NASA has released a new image of the now famous white spots of Ceres, one of the most mysterious geological features found on this dwarf planet. The Dawn space probe is currently mapping its surface from an altitude of 1,470 km (915 miles) and that allowed to take pictures much more detailed than the ones previously available. These new images have a resolution of 140 meters (450 feet) per pixel and are providing new information about the white spots waiting for in-depth analyzes.
In recent days, the Japanese Suzaku space observatory has been deactivated. On August 26, 2015, JAXA, the Japanese space agency, communicated the decision to terminate the mission of this satellite specialized in X-ray astronomy. Communications between the mission control center and Suzaku had become intermittent since June 1, 2015 and JAXA, after trying to restore them, decided to start the deactivation procedures.
ESA has released an image created using data from the Planck Surveyor satellite offering a very special portrait of an interstellar filament and the Magellanic Clouds. Those are two dwarf galaxies that are part of the Milky Way’s neighborhood and Planck detected the dust between the stars within them during its mission. The main purpose of this satellite was to study the cosmic microwave background radiation (CMB or CMBR), but the data collected are also useful to map the galaxies’ dust and magnetic fields.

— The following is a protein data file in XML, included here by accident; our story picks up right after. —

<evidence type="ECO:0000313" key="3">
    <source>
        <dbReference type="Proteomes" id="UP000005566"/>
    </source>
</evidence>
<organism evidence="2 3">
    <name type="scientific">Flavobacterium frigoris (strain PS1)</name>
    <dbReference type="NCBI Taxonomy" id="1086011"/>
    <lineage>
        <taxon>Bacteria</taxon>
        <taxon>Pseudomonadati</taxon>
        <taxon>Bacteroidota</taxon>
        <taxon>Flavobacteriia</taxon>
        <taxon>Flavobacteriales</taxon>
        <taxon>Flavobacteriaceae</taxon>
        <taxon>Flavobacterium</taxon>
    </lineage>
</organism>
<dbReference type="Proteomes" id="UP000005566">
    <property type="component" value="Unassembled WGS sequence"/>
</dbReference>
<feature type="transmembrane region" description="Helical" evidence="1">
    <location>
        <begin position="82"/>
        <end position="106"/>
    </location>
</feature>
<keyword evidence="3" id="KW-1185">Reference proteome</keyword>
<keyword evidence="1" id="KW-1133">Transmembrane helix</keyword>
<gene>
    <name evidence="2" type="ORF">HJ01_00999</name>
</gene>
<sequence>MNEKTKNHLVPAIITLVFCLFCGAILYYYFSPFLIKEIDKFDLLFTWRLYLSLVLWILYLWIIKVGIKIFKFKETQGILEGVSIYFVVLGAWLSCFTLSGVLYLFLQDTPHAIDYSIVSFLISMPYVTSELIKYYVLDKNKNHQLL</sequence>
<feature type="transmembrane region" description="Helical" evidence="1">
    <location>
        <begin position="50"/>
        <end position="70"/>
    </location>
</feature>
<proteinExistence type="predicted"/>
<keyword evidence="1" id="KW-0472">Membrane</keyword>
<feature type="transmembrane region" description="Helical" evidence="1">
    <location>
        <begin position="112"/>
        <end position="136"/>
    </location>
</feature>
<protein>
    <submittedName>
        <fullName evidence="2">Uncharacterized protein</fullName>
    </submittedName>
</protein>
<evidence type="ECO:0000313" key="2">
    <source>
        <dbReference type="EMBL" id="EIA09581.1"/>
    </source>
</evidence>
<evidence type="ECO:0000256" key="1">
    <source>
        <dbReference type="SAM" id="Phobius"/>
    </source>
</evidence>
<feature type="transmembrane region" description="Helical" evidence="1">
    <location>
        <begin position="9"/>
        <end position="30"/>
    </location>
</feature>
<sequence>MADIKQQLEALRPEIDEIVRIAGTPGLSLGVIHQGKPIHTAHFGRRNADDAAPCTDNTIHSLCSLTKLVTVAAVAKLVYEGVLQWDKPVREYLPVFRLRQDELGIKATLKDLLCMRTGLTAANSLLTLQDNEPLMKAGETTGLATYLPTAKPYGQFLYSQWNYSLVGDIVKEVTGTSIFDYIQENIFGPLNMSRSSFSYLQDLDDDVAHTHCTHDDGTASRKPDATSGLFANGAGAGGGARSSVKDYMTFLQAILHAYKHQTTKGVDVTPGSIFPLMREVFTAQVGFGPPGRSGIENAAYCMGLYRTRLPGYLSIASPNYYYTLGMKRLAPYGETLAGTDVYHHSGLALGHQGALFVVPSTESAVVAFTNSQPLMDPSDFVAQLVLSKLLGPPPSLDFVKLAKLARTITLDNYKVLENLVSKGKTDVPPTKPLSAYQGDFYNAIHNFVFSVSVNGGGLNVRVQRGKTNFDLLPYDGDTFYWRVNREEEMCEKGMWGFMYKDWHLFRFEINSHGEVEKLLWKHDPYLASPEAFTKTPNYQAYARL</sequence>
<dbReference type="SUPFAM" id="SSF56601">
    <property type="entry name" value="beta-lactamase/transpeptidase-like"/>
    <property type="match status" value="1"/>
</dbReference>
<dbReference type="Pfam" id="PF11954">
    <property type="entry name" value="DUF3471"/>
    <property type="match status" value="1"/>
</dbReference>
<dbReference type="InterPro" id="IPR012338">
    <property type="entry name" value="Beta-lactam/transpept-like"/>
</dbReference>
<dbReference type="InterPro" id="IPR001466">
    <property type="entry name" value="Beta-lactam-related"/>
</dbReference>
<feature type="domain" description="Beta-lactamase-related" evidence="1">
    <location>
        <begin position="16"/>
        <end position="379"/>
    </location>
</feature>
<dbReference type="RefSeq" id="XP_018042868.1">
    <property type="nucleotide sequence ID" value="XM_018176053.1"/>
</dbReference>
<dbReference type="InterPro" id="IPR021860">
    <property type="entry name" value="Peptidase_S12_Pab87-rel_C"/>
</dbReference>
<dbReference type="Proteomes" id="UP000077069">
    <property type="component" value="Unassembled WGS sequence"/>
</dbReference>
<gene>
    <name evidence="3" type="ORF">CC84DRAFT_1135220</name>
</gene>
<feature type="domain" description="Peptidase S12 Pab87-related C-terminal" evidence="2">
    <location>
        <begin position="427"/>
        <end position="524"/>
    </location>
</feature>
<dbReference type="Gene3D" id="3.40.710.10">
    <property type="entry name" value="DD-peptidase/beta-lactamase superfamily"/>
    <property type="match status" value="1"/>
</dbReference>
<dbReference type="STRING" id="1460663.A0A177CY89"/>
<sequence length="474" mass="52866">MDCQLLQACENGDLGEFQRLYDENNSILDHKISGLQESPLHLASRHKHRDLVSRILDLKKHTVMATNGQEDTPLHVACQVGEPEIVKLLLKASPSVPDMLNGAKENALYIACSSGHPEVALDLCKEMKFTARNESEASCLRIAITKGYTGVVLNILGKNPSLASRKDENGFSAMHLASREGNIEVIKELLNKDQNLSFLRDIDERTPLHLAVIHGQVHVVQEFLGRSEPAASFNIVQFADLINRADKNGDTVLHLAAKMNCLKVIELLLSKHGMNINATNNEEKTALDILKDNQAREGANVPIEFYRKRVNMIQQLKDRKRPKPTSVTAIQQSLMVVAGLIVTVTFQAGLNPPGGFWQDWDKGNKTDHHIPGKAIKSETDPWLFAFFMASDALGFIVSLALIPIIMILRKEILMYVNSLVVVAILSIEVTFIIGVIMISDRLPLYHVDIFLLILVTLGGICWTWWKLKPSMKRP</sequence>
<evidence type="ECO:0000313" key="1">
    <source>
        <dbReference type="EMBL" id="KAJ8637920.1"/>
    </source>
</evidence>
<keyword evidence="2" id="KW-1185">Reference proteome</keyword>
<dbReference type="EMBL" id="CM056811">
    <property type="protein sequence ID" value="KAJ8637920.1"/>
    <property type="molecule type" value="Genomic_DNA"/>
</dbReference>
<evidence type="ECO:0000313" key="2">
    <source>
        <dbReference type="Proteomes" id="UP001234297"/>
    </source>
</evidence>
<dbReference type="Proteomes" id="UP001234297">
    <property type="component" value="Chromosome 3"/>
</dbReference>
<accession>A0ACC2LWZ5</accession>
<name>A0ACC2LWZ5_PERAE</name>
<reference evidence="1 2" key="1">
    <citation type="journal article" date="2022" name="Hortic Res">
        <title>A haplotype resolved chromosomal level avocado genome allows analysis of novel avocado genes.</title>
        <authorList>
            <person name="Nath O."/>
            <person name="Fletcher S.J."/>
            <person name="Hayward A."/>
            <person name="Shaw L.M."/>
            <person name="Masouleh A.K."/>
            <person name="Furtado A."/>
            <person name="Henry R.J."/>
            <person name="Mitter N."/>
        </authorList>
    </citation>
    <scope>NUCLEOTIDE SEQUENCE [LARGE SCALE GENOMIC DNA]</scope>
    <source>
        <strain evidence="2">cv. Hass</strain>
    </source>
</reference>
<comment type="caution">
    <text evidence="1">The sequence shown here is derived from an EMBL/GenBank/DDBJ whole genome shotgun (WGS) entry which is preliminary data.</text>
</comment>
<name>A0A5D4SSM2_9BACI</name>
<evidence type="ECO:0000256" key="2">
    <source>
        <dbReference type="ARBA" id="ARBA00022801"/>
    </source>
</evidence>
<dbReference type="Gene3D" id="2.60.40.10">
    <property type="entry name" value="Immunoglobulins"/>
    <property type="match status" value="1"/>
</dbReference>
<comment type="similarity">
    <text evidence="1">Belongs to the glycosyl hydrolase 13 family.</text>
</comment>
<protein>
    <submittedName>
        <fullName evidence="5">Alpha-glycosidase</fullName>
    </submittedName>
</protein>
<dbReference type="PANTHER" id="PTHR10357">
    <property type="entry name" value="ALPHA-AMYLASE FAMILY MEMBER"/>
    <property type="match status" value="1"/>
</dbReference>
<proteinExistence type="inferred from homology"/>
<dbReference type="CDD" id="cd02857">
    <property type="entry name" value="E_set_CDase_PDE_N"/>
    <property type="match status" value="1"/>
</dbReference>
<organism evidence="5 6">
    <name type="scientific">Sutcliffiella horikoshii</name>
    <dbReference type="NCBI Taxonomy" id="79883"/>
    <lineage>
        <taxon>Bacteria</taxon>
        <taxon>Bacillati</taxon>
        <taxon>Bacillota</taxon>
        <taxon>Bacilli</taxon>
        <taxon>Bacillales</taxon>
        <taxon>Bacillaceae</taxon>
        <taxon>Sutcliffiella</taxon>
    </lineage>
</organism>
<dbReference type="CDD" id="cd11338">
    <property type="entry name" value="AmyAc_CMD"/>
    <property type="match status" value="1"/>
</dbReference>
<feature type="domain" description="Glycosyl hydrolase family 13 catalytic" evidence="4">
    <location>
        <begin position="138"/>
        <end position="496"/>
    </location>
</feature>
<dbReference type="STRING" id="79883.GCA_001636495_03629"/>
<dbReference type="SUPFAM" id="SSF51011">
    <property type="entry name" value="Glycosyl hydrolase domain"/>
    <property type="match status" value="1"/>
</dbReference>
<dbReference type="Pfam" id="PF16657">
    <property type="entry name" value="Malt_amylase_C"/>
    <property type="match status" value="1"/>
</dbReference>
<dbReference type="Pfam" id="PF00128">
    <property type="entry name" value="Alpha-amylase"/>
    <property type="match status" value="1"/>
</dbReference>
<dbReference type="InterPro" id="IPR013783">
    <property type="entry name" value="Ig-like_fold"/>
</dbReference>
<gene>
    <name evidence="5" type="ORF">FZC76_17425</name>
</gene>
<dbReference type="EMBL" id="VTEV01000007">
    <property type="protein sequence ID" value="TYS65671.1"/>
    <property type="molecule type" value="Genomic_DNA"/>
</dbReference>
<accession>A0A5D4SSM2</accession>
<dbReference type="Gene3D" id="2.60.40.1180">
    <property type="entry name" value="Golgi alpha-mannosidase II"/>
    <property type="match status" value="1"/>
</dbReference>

NASA announced the impossibility to reactivate the radar of its SMAP (Soil Moisture Active Passive) satellite. The instrument ceased to function on July 7 and NASA engineers had been trying to reactivate it for weeks but without success. SMAP is an observatory designed to monitor the moisture present in the top 5 centimeters (2 inches) of soil and now will continue its mission in a limited way.
A little while ago the Soyuz TMA-18M spacecraft docked to the International Space Station. On board there are ESA astronaut Andreas Mogensen and cosmonauts Sergei Volkov and Aidyn Aimbetov. The three of then were launched from the Baikonur Cosmodrome in Kazakhstan last Wednesday. In a couple of hours the hatches between the Soyuz TMA-18M and the Station will be opened and the newcomers will be welcomed by the rest of the crew.